Many tax incentives are also available to companies in certain industries. This is because the Malaysian government intends to attract foreign direct investors to these industries. Hence, these incentives may spur investors to either set up operations in or relocate to Malaysia. Industries that may benefit from these tax incentives include ICT, venture capital, tourism, Islamic finance, environmental protection, energy conservation, manufacturing, healthcare, biotechnology, and agriculture. Among the tax incentives that may be claimed include exemptions on income, double deduction of expenses, preferential tax treatments for promoted sectors, extra allowances on capital expenditure incurred, investment tax allowances, reinvestment capital allowances, and accelerated capital allowances. By using these tax incentives, companies which are eligible for them are often able to pay tax at a rate below the standard corporate tax rate of 24%.
Paul Hype Page & Co is able to help you and your company take full advantage of these deductions and incentives, and thus reduce your company’s corporate tax burden. Our tax experts will put their knowledge of Malaysia’s tax laws and system to use in order to bring maximum benefits to your company.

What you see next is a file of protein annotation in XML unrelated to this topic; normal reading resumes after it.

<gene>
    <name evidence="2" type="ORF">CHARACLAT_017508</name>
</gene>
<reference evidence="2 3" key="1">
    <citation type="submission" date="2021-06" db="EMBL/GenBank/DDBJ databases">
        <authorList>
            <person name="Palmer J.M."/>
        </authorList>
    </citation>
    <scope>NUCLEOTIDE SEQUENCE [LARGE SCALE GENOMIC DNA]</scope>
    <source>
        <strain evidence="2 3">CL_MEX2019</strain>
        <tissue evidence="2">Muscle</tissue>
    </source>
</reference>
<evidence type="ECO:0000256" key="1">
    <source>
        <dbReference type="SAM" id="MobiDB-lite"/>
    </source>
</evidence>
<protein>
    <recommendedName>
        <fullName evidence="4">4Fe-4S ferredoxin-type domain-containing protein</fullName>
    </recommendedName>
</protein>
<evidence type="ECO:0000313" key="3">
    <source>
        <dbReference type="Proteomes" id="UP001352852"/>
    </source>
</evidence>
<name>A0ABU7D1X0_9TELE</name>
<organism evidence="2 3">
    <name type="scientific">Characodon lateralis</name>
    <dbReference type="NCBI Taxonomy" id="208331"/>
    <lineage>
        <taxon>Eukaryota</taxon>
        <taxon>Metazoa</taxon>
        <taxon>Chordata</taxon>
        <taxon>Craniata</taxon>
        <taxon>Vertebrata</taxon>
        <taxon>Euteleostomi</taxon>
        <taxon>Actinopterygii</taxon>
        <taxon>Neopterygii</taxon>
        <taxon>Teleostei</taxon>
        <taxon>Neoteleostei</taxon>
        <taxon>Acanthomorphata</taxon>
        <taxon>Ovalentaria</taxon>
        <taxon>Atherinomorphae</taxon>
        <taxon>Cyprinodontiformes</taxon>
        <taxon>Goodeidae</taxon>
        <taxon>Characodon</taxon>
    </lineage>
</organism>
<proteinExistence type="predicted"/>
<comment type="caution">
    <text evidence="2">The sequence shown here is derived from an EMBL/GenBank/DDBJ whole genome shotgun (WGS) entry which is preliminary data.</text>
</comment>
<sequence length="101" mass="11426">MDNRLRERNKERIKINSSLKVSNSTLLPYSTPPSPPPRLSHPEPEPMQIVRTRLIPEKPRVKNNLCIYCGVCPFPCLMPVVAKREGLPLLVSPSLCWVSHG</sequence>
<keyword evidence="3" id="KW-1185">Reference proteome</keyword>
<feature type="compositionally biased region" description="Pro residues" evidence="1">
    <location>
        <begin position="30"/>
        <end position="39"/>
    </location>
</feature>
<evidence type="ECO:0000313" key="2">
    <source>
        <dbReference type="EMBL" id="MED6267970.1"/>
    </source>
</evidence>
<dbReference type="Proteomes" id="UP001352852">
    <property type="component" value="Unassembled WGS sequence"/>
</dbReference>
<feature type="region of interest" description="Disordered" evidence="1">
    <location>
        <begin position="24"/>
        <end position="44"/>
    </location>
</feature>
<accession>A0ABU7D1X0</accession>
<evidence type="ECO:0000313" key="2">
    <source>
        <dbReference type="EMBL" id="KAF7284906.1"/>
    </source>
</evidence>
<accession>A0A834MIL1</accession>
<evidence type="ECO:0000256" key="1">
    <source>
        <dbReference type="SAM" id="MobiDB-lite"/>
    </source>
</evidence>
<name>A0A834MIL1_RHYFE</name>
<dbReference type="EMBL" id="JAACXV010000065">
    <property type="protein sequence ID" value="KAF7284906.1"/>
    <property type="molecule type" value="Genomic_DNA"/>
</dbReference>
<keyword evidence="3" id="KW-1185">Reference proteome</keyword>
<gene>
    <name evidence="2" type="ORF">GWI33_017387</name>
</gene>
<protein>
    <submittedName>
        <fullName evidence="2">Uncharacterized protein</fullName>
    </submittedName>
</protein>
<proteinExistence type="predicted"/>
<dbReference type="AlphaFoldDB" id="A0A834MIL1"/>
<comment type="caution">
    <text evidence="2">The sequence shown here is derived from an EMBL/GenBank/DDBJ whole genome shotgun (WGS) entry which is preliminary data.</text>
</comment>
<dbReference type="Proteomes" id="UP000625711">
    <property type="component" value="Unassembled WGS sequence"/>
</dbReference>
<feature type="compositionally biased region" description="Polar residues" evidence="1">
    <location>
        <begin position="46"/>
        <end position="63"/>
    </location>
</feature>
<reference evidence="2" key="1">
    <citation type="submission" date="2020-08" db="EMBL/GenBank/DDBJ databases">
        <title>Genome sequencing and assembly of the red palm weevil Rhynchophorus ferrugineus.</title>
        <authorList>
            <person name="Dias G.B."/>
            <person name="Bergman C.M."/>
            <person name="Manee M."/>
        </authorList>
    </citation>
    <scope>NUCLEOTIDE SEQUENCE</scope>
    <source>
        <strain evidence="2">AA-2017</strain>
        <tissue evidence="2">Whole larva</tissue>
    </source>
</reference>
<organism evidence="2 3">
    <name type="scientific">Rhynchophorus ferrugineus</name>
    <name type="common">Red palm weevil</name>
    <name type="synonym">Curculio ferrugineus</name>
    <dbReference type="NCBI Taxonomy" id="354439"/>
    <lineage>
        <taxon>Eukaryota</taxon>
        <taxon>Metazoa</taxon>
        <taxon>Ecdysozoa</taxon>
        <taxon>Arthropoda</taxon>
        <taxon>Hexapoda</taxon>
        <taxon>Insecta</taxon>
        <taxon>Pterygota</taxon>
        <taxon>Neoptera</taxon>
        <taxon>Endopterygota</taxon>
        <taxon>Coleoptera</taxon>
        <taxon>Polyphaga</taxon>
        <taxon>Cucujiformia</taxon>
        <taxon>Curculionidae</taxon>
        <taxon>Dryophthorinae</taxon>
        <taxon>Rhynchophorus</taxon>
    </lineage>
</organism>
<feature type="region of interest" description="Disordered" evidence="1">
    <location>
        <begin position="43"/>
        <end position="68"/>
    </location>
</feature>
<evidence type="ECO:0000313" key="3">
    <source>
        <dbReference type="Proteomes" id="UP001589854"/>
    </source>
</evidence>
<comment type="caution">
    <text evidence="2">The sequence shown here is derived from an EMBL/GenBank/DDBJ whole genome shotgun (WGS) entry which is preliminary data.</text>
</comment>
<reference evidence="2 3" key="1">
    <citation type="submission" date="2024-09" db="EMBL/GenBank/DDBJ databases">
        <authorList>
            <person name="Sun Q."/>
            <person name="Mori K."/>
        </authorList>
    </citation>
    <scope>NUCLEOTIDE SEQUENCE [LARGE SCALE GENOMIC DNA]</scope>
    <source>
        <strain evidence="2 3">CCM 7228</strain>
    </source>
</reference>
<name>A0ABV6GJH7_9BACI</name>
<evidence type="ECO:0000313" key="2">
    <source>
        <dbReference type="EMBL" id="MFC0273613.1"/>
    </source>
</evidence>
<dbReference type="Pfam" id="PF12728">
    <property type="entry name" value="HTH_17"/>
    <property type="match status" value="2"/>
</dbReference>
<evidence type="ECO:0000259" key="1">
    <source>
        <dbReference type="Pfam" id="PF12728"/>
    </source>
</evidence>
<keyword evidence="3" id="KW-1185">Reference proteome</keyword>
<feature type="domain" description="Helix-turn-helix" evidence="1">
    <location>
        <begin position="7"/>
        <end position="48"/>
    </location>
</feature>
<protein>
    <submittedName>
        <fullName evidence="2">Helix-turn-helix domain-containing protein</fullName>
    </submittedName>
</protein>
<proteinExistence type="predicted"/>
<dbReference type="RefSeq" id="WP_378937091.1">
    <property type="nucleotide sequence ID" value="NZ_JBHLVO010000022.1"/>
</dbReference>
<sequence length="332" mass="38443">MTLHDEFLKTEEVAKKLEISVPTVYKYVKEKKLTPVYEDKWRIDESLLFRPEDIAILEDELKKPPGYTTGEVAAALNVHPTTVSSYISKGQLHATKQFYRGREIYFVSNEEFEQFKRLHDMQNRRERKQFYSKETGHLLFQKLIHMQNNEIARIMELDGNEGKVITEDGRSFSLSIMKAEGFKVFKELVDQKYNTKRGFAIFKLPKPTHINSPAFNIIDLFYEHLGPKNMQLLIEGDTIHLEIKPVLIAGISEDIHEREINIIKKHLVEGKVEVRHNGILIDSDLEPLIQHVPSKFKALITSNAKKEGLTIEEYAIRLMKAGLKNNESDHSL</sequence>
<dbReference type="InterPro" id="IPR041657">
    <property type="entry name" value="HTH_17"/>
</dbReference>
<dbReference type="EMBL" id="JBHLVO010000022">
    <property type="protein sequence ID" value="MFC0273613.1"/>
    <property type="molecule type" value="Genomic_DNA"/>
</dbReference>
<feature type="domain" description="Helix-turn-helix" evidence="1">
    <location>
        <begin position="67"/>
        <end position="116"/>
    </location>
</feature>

Corporate Tax in Labuan
The corporate tax system in Labuan, a Malaysian federal territory located off the Malaysian mainland, greatly differs from that of Peninsular Malaysia. Companies based in and conducting business operations in Labuan pay corporate tax at a rate different from the corporate tax rate on the mainland.
Just as is the case in Peninsular Malaysia, financial years in Labuan coincide with calendar years; i.e. each financial year runs from January 1 to December 31. Business activities carried out by Labuan companies are divided into four categories: trading activity, investment holding activity, dormancy, and non-Labuan business activity.
Trading activity carried out by a Labuan company includes business operations in any of the following fields: banking, management, trade, licensing, insurance, consultancy, imports, exports, and advisory services. Companies involved in any of these fields are taxed at a rate of 3%. An audit report is also required of such companies when they file taxes. Labuan companies that act as investment holding entities of assets such as securities, stocks, loans, shares, deposits, and immovable properties are not subject to any taxation. Such companies are nevertheless required to supply a management account, but they do not have to submit an audit report.